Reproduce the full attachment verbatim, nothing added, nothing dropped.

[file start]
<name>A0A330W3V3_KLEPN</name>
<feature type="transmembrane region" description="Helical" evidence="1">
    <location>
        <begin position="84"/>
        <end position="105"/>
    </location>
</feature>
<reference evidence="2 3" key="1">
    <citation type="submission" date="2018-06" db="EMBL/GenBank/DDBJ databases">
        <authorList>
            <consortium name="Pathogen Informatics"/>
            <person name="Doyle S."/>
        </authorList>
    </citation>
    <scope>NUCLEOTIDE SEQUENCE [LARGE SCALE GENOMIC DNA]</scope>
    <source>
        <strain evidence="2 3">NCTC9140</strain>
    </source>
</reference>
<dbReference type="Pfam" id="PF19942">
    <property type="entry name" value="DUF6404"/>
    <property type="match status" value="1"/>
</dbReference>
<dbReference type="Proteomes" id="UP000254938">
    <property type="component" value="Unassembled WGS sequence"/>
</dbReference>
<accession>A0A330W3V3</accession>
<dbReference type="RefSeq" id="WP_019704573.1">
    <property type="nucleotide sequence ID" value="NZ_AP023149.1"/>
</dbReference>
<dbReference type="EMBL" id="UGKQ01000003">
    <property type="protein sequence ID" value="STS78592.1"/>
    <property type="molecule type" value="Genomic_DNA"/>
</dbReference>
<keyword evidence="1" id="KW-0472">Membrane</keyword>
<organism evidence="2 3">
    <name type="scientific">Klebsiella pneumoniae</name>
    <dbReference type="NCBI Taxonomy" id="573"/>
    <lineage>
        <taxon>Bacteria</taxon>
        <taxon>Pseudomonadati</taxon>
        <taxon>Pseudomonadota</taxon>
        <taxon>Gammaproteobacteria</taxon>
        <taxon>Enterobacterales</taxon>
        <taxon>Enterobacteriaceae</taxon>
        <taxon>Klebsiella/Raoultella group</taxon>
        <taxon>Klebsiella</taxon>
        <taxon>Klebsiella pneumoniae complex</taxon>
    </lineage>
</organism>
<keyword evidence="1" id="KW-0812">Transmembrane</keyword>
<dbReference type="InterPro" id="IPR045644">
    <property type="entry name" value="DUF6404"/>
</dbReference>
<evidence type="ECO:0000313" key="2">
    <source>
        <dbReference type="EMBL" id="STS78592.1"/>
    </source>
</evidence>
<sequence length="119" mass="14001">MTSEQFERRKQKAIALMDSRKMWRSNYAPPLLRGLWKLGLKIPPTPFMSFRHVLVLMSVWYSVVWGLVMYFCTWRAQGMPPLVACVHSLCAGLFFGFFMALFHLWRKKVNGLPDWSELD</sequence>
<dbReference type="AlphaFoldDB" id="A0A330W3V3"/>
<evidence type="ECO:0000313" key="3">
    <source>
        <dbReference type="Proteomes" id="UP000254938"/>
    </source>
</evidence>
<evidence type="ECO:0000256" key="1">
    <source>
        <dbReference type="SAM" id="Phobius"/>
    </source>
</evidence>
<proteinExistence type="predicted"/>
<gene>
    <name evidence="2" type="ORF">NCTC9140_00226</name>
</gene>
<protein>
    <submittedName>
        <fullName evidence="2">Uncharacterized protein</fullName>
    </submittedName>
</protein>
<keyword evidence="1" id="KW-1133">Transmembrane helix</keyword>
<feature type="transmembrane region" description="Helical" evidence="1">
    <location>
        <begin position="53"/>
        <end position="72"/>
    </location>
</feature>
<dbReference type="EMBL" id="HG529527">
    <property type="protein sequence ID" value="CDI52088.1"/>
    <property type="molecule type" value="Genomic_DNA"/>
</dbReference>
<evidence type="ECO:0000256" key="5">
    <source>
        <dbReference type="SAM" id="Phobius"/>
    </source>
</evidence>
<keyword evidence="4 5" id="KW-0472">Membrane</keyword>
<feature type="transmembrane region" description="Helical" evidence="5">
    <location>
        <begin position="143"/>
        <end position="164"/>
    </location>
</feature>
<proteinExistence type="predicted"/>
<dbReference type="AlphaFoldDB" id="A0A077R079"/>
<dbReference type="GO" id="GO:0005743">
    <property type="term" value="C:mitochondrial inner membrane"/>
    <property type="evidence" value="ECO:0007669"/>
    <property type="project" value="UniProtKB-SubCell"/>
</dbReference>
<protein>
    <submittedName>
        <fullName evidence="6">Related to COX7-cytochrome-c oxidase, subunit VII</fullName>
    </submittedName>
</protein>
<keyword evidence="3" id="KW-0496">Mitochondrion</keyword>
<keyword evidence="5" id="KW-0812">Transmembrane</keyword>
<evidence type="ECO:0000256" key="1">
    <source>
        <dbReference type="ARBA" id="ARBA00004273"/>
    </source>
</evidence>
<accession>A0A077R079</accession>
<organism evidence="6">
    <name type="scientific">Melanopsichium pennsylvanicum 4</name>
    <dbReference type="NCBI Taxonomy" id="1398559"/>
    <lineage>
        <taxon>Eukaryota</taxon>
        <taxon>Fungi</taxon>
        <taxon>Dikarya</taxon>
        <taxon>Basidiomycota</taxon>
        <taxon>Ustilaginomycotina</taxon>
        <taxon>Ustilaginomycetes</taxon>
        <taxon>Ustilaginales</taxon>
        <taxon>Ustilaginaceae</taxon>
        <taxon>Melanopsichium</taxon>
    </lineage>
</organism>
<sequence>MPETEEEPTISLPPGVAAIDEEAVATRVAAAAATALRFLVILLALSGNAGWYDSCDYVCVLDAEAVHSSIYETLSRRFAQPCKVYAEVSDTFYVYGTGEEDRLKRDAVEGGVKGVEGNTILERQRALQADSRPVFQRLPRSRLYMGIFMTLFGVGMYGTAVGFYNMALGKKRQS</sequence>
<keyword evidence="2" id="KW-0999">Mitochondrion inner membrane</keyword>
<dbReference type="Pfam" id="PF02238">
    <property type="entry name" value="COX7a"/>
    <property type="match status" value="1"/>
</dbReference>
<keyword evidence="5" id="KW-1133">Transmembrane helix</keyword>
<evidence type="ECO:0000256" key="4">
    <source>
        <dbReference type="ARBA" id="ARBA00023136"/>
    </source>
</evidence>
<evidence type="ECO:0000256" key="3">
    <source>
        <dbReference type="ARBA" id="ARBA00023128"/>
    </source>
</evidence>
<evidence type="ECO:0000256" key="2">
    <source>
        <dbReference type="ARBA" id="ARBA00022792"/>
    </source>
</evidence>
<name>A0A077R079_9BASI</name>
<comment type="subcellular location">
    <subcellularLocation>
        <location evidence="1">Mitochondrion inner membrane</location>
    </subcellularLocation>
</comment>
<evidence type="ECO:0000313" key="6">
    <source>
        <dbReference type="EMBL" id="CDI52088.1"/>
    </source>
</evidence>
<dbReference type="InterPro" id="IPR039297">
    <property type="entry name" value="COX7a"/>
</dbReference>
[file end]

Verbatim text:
<name>A0A330W3V3_KLEPN</name>
<feature type="transmembrane region" description="Helical" evidence="1">
    <location>
        <begin position="84"/>
        <end position="105"/>
    </location>
</feature>
<reference evidence="2 3" key="1">
    <citation type="submission" date="2018-06" db="EMBL/GenBank/DDBJ databases">
        <authorList>
            <consortium name="Pathogen Informatics"/>
            <person name="Doyle S."/>
        </authorList>
    </citation>
    <scope>NUCLEOTIDE SEQUENCE [LARGE SCALE GENOMIC DNA]</scope>
    <source>
        <strain evidence="2 3">NCTC9140</strain>
    </source>
</reference>
<dbReference type="Pfam" id="PF19942">
    <property type="entry name" value="DUF6404"/>
    <property type="match status" value="1"/>
</dbReference>
<dbReference type="Proteomes" id="UP000254938">
    <property type="component" value="Unassembled WGS sequence"/>
</dbReference>
<accession>A0A330W3V3</accession>
<dbReference type="RefSeq" id="WP_019704573.1">
    <property type="nucleotide sequence ID" value="NZ_AP023149.1"/>
</dbReference>
<dbReference type="EMBL" id="UGKQ01000003">
    <property type="protein sequence ID" value="STS78592.1"/>
    <property type="molecule type" value="Genomic_DNA"/>
</dbReference>
<keyword evidence="1" id="KW-0472">Membrane</keyword>
<organism evidence="2 3">
    <name type="scientific">Klebsiella pneumoniae</name>
    <dbReference type="NCBI Taxonomy" id="573"/>
    <lineage>
        <taxon>Bacteria</taxon>
        <taxon>Pseudomonadati</taxon>
        <taxon>Pseudomonadota</taxon>
        <taxon>Gammaproteobacteria</taxon>
        <taxon>Enterobacterales</taxon>
        <taxon>Enterobacteriaceae</taxon>
        <taxon>Klebsiella/Raoultella group</taxon>
        <taxon>Klebsiella</taxon>
        <taxon>Klebsiella pneumoniae complex</taxon>
    </lineage>
</organism>
<keyword evidence="1" id="KW-0812">Transmembrane</keyword>
<dbReference type="InterPro" id="IPR045644">
    <property type="entry name" value="DUF6404"/>
</dbReference>
<evidence type="ECO:0000313" key="2">
    <source>
        <dbReference type="EMBL" id="STS78592.1"/>
    </source>
</evidence>
<sequence length="119" mass="14001">MTSEQFERRKQKAIALMDSRKMWRSNYAPPLLRGLWKLGLKIPPTPFMSFRHVLVLMSVWYSVVWGLVMYFCTWRAQGMPPLVACVHSLCAGLFFGFFMALFHLWRKKVNGLPDWSELD</sequence>
<dbReference type="AlphaFoldDB" id="A0A330W3V3"/>
<evidence type="ECO:0000313" key="3">
    <source>
        <dbReference type="Proteomes" id="UP000254938"/>
    </source>
</evidence>
<evidence type="ECO:0000256" key="1">
    <source>
        <dbReference type="SAM" id="Phobius"/>
    </source>
</evidence>
<proteinExistence type="predicted"/>
<gene>
    <name evidence="2" type="ORF">NCTC9140_00226</name>
</gene>
<protein>
    <submittedName>
        <fullName evidence="2">Uncharacterized protein</fullName>
    </submittedName>
</protein>
<keyword evidence="1" id="KW-1133">Transmembrane helix</keyword>
<feature type="transmembrane region" description="Helical" evidence="1">
    <location>
        <begin position="53"/>
        <end position="72"/>
    </location>
</feature>
<dbReference type="EMBL" id="HG529527">
    <property type="protein sequence ID" value="CDI52088.1"/>
    <property type="molecule type" value="Genomic_DNA"/>
</dbReference>
<evidence type="ECO:0000256" key="5">
    <source>
        <dbReference type="SAM" id="Phobius"/>
    </source>
</evidence>
<keyword evidence="4 5" id="KW-0472">Membrane</keyword>
<feature type="transmembrane region" description="Helical" evidence="5">
    <location>
        <begin position="143"/>
        <end position="164"/>
    </location>
</feature>
<proteinExistence type="predicted"/>
<dbReference type="AlphaFoldDB" id="A0A077R079"/>
<dbReference type="GO" id="GO:0005743">
    <property type="term" value="C:mitochondrial inner membrane"/>
    <property type="evidence" value="ECO:0007669"/>
    <property type="project" value="UniProtKB-SubCell"/>
</dbReference>
<protein>
    <submittedName>
        <fullName evidence="6">Related to COX7-cytochrome-c oxidase, subunit VII</fullName>
    </submittedName>
</protein>
<keyword evidence="3" id="KW-0496">Mitochondrion</keyword>
<keyword evidence="5" id="KW-0812">Transmembrane</keyword>
<evidence type="ECO:0000256" key="1">
    <source>
        <dbReference type="ARBA" id="ARBA00004273"/>
    </source>
</evidence>
<accession>A0A077R079</accession>
<organism evidence="6">
    <name type="scientific">Melanopsichium pennsylvanicum 4</name>
    <dbReference type="NCBI Taxonomy" id="1398559"/>
    <lineage>
        <taxon>Eukaryota</taxon>
        <taxon>Fungi</taxon>
        <taxon>Dikarya</taxon>
        <taxon>Basidiomycota</taxon>
        <taxon>Ustilaginomycotina</taxon>
        <taxon>Ustilaginomycetes</taxon>
        <taxon>Ustilaginales</taxon>
        <taxon>Ustilaginaceae</taxon>
        <taxon>Melanopsichium</taxon>
    </lineage>
</organism>
<sequence>MPETEEEPTISLPPGVAAIDEEAVATRVAAAAATALRFLVILLALSGNAGWYDSCDYVCVLDAEAVHSSIYETLSRRFAQPCKVYAEVSDTFYVYGTGEEDRLKRDAVEGGVKGVEGNTILERQRALQADSRPVFQRLPRSRLYMGIFMTLFGVGMYGTAVGFYNMALGKKRQS</sequence>
<keyword evidence="2" id="KW-0999">Mitochondrion inner membrane</keyword>
<dbReference type="Pfam" id="PF02238">
    <property type="entry name" value="COX7a"/>
    <property type="match status" value="1"/>
</dbReference>
<keyword evidence="5" id="KW-1133">Transmembrane helix</keyword>
<evidence type="ECO:0000256" key="4">
    <source>
        <dbReference type="ARBA" id="ARBA00023136"/>
    </source>
</evidence>
<evidence type="ECO:0000256" key="3">
    <source>
        <dbReference type="ARBA" id="ARBA00023128"/>
    </source>
</evidence>
<evidence type="ECO:0000256" key="2">
    <source>
        <dbReference type="ARBA" id="ARBA00022792"/>
    </source>
</evidence>
<name>A0A077R079_9BASI</name>
<comment type="subcellular location">
    <subcellularLocation>
        <location evidence="1">Mitochondrion inner membrane</location>
    </subcellularLocation>
</comment>
<evidence type="ECO:0000313" key="6">
    <source>
        <dbReference type="EMBL" id="CDI52088.1"/>
    </source>
</evidence>
<dbReference type="InterPro" id="IPR039297">
    <property type="entry name" value="COX7a"/>
</dbReference>